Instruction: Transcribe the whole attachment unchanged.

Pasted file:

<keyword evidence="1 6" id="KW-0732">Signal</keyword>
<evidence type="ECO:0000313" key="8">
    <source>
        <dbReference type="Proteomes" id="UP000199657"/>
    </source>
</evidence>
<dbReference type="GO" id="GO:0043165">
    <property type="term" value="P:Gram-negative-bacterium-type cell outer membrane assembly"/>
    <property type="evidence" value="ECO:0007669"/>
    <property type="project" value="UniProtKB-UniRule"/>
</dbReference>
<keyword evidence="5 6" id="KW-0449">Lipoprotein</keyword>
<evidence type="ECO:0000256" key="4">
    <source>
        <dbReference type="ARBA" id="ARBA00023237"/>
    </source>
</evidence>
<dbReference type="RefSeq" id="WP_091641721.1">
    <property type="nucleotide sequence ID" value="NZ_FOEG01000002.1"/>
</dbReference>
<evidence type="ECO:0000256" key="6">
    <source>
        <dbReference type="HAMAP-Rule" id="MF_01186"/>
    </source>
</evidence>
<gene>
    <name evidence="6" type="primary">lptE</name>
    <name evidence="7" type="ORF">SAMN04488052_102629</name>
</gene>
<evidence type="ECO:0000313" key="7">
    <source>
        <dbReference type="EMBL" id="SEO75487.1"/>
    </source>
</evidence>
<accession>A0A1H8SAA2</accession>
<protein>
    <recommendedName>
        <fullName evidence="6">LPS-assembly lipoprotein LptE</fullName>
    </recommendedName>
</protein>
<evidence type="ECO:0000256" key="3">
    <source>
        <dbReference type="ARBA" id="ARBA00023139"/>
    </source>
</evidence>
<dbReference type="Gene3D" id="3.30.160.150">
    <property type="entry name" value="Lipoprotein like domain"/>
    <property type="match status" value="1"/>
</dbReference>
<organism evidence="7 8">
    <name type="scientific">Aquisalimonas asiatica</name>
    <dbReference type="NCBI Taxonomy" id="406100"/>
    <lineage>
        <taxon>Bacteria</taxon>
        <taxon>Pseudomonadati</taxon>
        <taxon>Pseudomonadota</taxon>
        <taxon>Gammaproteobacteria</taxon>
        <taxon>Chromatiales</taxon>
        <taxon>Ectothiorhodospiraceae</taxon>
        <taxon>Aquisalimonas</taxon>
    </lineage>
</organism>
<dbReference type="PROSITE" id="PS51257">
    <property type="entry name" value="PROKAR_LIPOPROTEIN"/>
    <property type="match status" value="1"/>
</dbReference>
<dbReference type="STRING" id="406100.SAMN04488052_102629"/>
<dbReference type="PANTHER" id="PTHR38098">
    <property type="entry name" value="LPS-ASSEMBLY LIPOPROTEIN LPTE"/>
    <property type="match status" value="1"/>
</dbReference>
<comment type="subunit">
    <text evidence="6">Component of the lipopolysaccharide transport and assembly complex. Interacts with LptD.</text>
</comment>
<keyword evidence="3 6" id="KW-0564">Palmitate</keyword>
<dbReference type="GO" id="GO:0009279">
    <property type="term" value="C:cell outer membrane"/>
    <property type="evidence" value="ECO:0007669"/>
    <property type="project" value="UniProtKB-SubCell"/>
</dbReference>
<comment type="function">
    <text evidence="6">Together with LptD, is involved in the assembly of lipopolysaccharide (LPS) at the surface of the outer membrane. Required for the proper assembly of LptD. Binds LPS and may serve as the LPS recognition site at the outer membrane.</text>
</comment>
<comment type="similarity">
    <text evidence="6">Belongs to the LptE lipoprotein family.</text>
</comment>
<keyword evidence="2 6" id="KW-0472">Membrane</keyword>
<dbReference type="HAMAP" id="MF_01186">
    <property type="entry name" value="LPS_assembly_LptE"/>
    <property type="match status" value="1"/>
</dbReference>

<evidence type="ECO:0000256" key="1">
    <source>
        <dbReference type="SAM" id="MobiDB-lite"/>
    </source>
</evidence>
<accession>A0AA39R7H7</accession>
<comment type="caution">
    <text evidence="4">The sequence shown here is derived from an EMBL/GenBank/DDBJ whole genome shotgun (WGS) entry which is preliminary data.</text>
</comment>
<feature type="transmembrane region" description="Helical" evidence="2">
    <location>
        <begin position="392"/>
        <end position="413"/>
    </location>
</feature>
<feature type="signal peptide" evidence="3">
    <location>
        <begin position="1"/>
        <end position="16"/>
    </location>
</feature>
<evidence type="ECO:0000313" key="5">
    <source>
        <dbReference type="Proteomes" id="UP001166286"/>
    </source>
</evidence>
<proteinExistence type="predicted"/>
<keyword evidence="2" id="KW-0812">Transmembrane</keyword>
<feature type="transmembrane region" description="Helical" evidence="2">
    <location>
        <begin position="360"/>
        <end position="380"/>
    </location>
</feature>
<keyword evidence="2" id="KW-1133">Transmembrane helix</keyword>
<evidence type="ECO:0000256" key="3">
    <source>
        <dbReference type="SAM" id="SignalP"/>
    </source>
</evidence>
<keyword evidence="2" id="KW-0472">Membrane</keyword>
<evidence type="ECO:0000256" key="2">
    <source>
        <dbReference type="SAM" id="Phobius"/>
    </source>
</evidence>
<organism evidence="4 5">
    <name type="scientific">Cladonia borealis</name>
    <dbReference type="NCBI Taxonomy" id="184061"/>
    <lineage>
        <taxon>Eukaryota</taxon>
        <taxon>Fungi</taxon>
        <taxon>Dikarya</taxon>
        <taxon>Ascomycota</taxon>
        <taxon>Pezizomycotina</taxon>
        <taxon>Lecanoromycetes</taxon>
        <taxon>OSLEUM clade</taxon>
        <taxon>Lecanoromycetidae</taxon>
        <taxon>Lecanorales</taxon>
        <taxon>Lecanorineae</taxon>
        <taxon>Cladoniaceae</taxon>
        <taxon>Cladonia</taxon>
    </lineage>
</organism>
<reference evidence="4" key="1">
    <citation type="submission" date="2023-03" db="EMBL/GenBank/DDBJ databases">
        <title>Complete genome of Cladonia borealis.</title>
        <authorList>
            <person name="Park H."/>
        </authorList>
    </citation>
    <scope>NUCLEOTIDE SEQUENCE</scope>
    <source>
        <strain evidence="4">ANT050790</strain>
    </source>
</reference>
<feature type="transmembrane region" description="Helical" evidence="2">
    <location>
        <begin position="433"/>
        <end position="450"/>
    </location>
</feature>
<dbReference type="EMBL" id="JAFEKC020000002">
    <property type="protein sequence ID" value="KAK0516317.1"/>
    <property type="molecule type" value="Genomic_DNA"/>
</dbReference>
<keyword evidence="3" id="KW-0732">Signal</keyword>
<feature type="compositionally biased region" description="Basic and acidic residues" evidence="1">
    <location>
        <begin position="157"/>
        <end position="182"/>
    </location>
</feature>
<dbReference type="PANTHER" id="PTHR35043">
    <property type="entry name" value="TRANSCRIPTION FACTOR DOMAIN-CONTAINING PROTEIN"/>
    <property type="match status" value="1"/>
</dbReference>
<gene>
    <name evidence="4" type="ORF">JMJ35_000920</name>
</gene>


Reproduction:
<keyword evidence="1 6" id="KW-0732">Signal</keyword>
<evidence type="ECO:0000313" key="8">
    <source>
        <dbReference type="Proteomes" id="UP000199657"/>
    </source>
</evidence>
<dbReference type="GO" id="GO:0043165">
    <property type="term" value="P:Gram-negative-bacterium-type cell outer membrane assembly"/>
    <property type="evidence" value="ECO:0007669"/>
    <property type="project" value="UniProtKB-UniRule"/>
</dbReference>
<keyword evidence="5 6" id="KW-0449">Lipoprotein</keyword>
<evidence type="ECO:0000256" key="4">
    <source>
        <dbReference type="ARBA" id="ARBA00023237"/>
    </source>
</evidence>
<dbReference type="RefSeq" id="WP_091641721.1">
    <property type="nucleotide sequence ID" value="NZ_FOEG01000002.1"/>
</dbReference>
<evidence type="ECO:0000256" key="6">
    <source>
        <dbReference type="HAMAP-Rule" id="MF_01186"/>
    </source>
</evidence>
<gene>
    <name evidence="6" type="primary">lptE</name>
    <name evidence="7" type="ORF">SAMN04488052_102629</name>
</gene>
<evidence type="ECO:0000313" key="7">
    <source>
        <dbReference type="EMBL" id="SEO75487.1"/>
    </source>
</evidence>
<accession>A0A1H8SAA2</accession>
<protein>
    <recommendedName>
        <fullName evidence="6">LPS-assembly lipoprotein LptE</fullName>
    </recommendedName>
</protein>
<evidence type="ECO:0000256" key="3">
    <source>
        <dbReference type="ARBA" id="ARBA00023139"/>
    </source>
</evidence>
<dbReference type="Gene3D" id="3.30.160.150">
    <property type="entry name" value="Lipoprotein like domain"/>
    <property type="match status" value="1"/>
</dbReference>
<organism evidence="7 8">
    <name type="scientific">Aquisalimonas asiatica</name>
    <dbReference type="NCBI Taxonomy" id="406100"/>
    <lineage>
        <taxon>Bacteria</taxon>
        <taxon>Pseudomonadati</taxon>
        <taxon>Pseudomonadota</taxon>
        <taxon>Gammaproteobacteria</taxon>
        <taxon>Chromatiales</taxon>
        <taxon>Ectothiorhodospiraceae</taxon>
        <taxon>Aquisalimonas</taxon>
    </lineage>
</organism>
<dbReference type="PROSITE" id="PS51257">
    <property type="entry name" value="PROKAR_LIPOPROTEIN"/>
    <property type="match status" value="1"/>
</dbReference>
<dbReference type="STRING" id="406100.SAMN04488052_102629"/>
<dbReference type="PANTHER" id="PTHR38098">
    <property type="entry name" value="LPS-ASSEMBLY LIPOPROTEIN LPTE"/>
    <property type="match status" value="1"/>
</dbReference>
<comment type="subunit">
    <text evidence="6">Component of the lipopolysaccharide transport and assembly complex. Interacts with LptD.</text>
</comment>
<keyword evidence="3 6" id="KW-0564">Palmitate</keyword>
<dbReference type="GO" id="GO:0009279">
    <property type="term" value="C:cell outer membrane"/>
    <property type="evidence" value="ECO:0007669"/>
    <property type="project" value="UniProtKB-SubCell"/>
</dbReference>
<comment type="function">
    <text evidence="6">Together with LptD, is involved in the assembly of lipopolysaccharide (LPS) at the surface of the outer membrane. Required for the proper assembly of LptD. Binds LPS and may serve as the LPS recognition site at the outer membrane.</text>
</comment>
<comment type="similarity">
    <text evidence="6">Belongs to the LptE lipoprotein family.</text>
</comment>
<keyword evidence="2 6" id="KW-0472">Membrane</keyword>
<dbReference type="HAMAP" id="MF_01186">
    <property type="entry name" value="LPS_assembly_LptE"/>
    <property type="match status" value="1"/>
</dbReference>

<evidence type="ECO:0000256" key="1">
    <source>
        <dbReference type="SAM" id="MobiDB-lite"/>
    </source>
</evidence>
<accession>A0AA39R7H7</accession>
<comment type="caution">
    <text evidence="4">The sequence shown here is derived from an EMBL/GenBank/DDBJ whole genome shotgun (WGS) entry which is preliminary data.</text>
</comment>
<feature type="transmembrane region" description="Helical" evidence="2">
    <location>
        <begin position="392"/>
        <end position="413"/>
    </location>
</feature>
<feature type="signal peptide" evidence="3">
    <location>
        <begin position="1"/>
        <end position="16"/>
    </location>
</feature>
<evidence type="ECO:0000313" key="5">
    <source>
        <dbReference type="Proteomes" id="UP001166286"/>
    </source>
</evidence>
<proteinExistence type="predicted"/>
<keyword evidence="2" id="KW-0812">Transmembrane</keyword>
<feature type="transmembrane region" description="Helical" evidence="2">
    <location>
        <begin position="360"/>
        <end position="380"/>
    </location>
</feature>
<keyword evidence="2" id="KW-1133">Transmembrane helix</keyword>
<evidence type="ECO:0000256" key="3">
    <source>
        <dbReference type="SAM" id="SignalP"/>
    </source>
</evidence>
<keyword evidence="2" id="KW-0472">Membrane</keyword>
<evidence type="ECO:0000256" key="2">
    <source>
        <dbReference type="SAM" id="Phobius"/>
    </source>
</evidence>
<organism evidence="4 5">
    <name type="scientific">Cladonia borealis</name>
    <dbReference type="NCBI Taxonomy" id="184061"/>
    <lineage>
        <taxon>Eukaryota</taxon>
        <taxon>Fungi</taxon>
        <taxon>Dikarya</taxon>
        <taxon>Ascomycota</taxon>
        <taxon>Pezizomycotina</taxon>
        <taxon>Lecanoromycetes</taxon>
        <taxon>OSLEUM clade</taxon>
        <taxon>Lecanoromycetidae</taxon>
        <taxon>Lecanorales</taxon>
        <taxon>Lecanorineae</taxon>
        <taxon>Cladoniaceae</taxon>
        <taxon>Cladonia</taxon>
    </lineage>
</organism>
<reference evidence="4" key="1">
    <citation type="submission" date="2023-03" db="EMBL/GenBank/DDBJ databases">
        <title>Complete genome of Cladonia borealis.</title>
        <authorList>
            <person name="Park H."/>
        </authorList>
    </citation>
    <scope>NUCLEOTIDE SEQUENCE</scope>
    <source>
        <strain evidence="4">ANT050790</strain>
    </source>
</reference>
<feature type="transmembrane region" description="Helical" evidence="2">
    <location>
        <begin position="433"/>
        <end position="450"/>
    </location>
</feature>
<dbReference type="EMBL" id="JAFEKC020000002">
    <property type="protein sequence ID" value="KAK0516317.1"/>
    <property type="molecule type" value="Genomic_DNA"/>
</dbReference>
<keyword evidence="3" id="KW-0732">Signal</keyword>
<feature type="compositionally biased region" description="Basic and acidic residues" evidence="1">
    <location>
        <begin position="157"/>
        <end position="182"/>
    </location>
</feature>
<dbReference type="PANTHER" id="PTHR35043">
    <property type="entry name" value="TRANSCRIPTION FACTOR DOMAIN-CONTAINING PROTEIN"/>
    <property type="match status" value="1"/>
</dbReference>
<gene>
    <name evidence="4" type="ORF">JMJ35_000920</name>
</gene>